What cloud is right for you?
As companies become more global, integration of cloud systems is crucial for all employees to access data, no matter their location. In this roundtable, Robert Sheesley, CIO, Wrench Group; Eileen Jennings-Brown, Head of Technology, Wellcome Trust; and Robert Christiansen, VP, Office to the CTO, HPE discuss the factors considered before a company decides which cloud provider is best for them.
Moderator Susannah Streeter began the discussion by asking the importance of choosing the right cloud service for an individual company.
Robert Sheesley raised the issue of data governance and security, but a significant focus of Wrench Group was interoperability. He highlighted how the correct cloud system must be seamless across all systems: ‘The architecture that you choose and design is just as important as the cloud provider that you choose.’
In fact, the roundtable’s discussion often referred back to the topic of interoperability. The complexity of data requires interoperability, and the speed of which is crucial to how quickly employees can access and utilise the data.
‘The realities of your world’
Alongside this, there are features specific to the company that must be considered. Jennings-Brown mentioned the importance of considering the company’s preferred systems in this decision making: “Are you a Microsoft house or a Google house?” She noted that many of her employees were keen MacBook users, a computer that certain software cannot operate on. This incompatibility could stop employees from accessing data and software; choosing a cloud provider that can be used by all is essential.
However, Robert Christiansen argued that a lot of companies use multiple providers. As VP at Hewlett-Packard, Christiansen has helped several companies in their integration of a new cloud provider, including the aid of finding the best solution. In response to Jennings-Brown, he explains how many companies use a variety of providers; often there will be a primary provider, with additional providers selected depending upon their individual strengths. The main importance, to Christiansen, is choosing a cloud based on “the realities of your world.”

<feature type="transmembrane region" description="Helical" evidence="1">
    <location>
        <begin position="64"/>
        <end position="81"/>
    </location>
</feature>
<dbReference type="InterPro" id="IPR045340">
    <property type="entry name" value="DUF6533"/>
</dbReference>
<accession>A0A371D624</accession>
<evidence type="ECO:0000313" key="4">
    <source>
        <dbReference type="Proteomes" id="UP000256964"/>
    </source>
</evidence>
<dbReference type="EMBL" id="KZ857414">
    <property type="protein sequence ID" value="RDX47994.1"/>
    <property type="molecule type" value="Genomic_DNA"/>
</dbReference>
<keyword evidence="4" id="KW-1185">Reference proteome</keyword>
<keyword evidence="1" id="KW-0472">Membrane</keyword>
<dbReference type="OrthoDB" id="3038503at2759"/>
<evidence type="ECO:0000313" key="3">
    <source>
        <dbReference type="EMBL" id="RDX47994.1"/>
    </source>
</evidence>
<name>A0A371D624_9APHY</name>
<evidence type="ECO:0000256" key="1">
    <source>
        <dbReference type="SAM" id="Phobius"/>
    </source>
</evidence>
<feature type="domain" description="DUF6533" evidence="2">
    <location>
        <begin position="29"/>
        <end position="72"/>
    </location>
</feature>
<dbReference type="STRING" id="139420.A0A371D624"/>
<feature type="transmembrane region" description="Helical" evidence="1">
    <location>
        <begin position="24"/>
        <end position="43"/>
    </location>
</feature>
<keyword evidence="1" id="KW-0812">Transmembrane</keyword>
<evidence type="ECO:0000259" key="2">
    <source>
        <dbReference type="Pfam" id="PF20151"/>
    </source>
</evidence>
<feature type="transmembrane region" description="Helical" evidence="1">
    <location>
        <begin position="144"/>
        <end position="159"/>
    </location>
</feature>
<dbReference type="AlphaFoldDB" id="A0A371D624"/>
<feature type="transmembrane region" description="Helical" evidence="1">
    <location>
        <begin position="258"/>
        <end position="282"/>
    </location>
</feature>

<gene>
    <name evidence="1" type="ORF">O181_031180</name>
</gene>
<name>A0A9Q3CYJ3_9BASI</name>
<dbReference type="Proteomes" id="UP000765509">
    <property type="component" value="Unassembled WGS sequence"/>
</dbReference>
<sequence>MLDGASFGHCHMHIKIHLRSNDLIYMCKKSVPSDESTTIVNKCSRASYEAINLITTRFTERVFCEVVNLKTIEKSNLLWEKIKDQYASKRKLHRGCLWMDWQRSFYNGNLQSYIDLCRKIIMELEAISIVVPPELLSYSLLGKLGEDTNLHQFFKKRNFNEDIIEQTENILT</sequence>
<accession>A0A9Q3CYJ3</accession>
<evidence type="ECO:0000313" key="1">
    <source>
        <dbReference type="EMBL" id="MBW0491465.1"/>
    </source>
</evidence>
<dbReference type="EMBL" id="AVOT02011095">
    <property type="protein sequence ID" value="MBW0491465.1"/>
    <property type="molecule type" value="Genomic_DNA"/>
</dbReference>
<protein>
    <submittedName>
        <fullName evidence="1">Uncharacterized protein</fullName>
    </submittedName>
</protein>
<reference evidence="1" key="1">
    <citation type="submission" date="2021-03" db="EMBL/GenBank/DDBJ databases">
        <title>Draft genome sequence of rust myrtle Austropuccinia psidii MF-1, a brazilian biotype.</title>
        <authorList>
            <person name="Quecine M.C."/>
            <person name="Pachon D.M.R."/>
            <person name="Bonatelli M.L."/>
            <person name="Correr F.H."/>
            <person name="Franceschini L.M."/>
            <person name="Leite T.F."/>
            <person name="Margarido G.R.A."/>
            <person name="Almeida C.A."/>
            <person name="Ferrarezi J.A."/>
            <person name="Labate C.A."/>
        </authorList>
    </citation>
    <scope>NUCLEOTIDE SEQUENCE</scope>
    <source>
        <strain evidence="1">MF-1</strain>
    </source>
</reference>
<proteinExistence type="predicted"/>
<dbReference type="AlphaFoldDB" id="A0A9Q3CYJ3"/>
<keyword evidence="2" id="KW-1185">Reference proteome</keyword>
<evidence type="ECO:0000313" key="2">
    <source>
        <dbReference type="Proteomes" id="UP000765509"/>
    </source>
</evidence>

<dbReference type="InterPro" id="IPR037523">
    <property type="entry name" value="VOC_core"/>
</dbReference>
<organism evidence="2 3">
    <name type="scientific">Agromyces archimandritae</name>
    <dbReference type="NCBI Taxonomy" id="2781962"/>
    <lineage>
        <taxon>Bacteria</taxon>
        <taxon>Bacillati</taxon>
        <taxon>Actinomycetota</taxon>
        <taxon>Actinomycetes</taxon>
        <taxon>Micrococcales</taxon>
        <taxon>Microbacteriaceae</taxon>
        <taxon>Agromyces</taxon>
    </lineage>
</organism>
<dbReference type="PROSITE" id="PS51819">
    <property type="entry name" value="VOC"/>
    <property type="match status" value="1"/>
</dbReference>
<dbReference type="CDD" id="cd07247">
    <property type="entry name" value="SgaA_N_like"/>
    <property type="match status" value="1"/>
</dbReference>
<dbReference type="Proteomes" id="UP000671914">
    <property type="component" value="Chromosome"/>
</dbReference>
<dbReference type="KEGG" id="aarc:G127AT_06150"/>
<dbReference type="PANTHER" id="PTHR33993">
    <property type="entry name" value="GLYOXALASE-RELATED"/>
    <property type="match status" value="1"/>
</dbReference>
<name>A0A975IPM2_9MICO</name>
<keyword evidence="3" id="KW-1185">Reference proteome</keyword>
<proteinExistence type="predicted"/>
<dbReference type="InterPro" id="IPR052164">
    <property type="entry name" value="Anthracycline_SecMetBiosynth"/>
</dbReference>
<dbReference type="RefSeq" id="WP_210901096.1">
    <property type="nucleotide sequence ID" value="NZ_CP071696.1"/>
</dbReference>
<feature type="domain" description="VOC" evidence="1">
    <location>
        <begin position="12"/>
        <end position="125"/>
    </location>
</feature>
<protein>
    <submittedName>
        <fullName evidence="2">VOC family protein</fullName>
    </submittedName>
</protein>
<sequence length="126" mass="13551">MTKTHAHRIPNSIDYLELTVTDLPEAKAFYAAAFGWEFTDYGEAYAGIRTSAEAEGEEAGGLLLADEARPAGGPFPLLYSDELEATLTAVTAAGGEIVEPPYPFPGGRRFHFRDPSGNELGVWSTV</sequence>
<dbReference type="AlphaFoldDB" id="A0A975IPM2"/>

Jennings-Brown stressed the importance of ethical partnerships, too, which is something that the entire roundtable agreed on. From potential pay gaps, corporate governance and sustainability, the ethics of a provider is crucial.
Sheesley agreed that questions about ethics naturally surface: “We’re wanting to work with brands with a strong social conscience and are doing things about that,” recognizing the implications of partnering with an unethical provider. The issue with this, Streeter adds, is that if your company is relying on the cloud, you rely on the provider’s ethics aligning with your own.
‘Once you’re in, you’re there,’ Christiansen said. ‘You’ve glued yourself to that platform.’
In a constantly evolving market, Streeter highlighted the need to be always ‘scanning the horizon.’ Sometimes, a company discovers a new provider is better suited to their needs than one they were working with, although Christiansen explained that the importance in that situation is to change momentum. Spending time and resources changing providers does not mean you should ignore a newer system when it is better suited for your company.
The roundtable ended with the group agreeing on the importance of leadership in these situations, and how crucial it is to remain aware of the market even if the current provider seems to tick all the boxes.
This roundtable was created in partnership with HPE.